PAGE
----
The International Monetary Fund said eurozone member Cyprus has a realistic chance of posting some growth again in two years. But it warned that the country's current austerity program had to be followed through.
In a staff report issued on Friday, the International Monetary Fund (IMF) said it expected the Cypriot economy to expand by a modest 1.1 percent in 2015 after plunging 8.7 percent this year and a further 3.9 percent in 2014.
It also forecast that unemployment in the country would reach 15.5 percent this year and peak at 16.9 percent next year.
The IMF report praised the government in Nicosia for its "exceptional resolve in addressing the financial crisis." It said a potential accident was averted with unknown consequences for the eurozone as a whole.
Banking crisis aftermath
The IMF agreed in March to provide Cyprus with one billion euros ($1.3 billion) in aid, along with another nine billion euros from the European Union to ward off a meltdown of the domestic economy.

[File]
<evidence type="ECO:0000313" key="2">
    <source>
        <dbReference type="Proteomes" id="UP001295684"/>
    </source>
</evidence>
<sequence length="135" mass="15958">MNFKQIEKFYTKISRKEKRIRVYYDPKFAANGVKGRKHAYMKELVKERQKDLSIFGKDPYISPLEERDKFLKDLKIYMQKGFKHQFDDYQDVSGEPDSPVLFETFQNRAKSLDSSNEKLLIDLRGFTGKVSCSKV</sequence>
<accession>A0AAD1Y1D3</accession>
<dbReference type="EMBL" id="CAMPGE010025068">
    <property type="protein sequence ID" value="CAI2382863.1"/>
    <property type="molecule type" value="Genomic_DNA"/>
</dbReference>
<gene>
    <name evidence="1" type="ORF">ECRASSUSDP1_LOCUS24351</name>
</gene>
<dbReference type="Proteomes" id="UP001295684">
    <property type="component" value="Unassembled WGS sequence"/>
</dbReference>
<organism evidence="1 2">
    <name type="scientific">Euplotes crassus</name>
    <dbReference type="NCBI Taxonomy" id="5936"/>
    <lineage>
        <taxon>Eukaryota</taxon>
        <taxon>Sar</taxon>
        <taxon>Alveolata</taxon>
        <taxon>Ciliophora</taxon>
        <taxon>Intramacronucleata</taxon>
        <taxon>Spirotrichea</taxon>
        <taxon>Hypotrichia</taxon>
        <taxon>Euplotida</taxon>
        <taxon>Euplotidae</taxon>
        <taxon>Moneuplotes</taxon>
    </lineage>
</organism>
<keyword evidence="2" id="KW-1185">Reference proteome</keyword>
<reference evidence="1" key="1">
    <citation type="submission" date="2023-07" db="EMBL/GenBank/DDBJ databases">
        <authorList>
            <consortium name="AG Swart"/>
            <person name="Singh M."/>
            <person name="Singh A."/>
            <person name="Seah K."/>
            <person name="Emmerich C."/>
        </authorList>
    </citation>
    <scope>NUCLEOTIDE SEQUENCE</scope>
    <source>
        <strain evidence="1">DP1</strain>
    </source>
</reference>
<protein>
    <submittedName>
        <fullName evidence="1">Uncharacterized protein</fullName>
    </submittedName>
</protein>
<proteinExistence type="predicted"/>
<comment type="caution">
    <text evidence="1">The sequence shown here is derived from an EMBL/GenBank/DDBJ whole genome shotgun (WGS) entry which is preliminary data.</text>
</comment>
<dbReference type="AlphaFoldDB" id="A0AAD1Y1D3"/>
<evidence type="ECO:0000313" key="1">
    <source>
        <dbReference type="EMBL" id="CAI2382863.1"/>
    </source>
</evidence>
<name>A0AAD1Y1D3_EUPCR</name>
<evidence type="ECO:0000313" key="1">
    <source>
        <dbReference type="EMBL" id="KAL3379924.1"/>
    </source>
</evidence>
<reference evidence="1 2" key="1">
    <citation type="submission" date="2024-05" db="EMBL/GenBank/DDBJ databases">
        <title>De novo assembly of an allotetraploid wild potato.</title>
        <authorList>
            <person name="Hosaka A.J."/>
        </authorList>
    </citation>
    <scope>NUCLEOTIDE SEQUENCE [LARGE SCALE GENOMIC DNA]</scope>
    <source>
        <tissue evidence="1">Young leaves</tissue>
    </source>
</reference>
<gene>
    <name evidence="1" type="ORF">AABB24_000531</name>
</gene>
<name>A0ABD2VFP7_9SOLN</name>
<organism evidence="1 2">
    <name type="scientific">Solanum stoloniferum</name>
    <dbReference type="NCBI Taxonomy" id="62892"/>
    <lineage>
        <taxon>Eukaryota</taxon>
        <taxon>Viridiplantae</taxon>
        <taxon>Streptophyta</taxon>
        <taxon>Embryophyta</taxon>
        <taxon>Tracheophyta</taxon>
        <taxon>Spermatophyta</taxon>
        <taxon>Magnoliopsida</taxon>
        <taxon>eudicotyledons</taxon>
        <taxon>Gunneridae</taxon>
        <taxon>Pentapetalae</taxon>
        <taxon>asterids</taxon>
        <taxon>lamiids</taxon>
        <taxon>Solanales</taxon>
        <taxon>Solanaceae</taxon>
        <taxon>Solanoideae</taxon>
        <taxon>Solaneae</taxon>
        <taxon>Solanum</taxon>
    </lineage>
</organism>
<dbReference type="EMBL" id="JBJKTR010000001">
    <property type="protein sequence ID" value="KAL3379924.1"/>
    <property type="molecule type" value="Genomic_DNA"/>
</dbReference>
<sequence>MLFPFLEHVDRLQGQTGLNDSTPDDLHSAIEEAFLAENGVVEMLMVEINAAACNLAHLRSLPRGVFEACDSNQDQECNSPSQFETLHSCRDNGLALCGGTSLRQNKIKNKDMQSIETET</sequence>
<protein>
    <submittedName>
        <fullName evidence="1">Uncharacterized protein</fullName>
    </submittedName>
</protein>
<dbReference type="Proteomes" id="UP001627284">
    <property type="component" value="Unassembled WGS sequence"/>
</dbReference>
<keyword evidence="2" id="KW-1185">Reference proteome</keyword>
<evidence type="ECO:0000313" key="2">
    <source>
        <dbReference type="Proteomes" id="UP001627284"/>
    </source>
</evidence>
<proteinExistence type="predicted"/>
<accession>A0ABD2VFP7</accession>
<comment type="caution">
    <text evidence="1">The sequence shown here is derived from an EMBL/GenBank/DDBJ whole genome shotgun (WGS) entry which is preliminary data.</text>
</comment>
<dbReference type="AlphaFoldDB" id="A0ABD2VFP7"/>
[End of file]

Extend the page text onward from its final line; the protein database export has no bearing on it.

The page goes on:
The bailout deal was tied to Nicosia agreeing to drastic savings and restructuring measures, including the shrinking of a bloating banking sector, tax increases and the privatization of some state companies.
The IMF warned that the macroeconomic risks facing Cyprus remained exceptionally high, given the uncertain impact of the banking crisis. "Financial sector risks are particularly acute, including concerns about the high reliance of the Bank of Cyprus on central bank support," the report stated.
hg/jm (AFP, AP)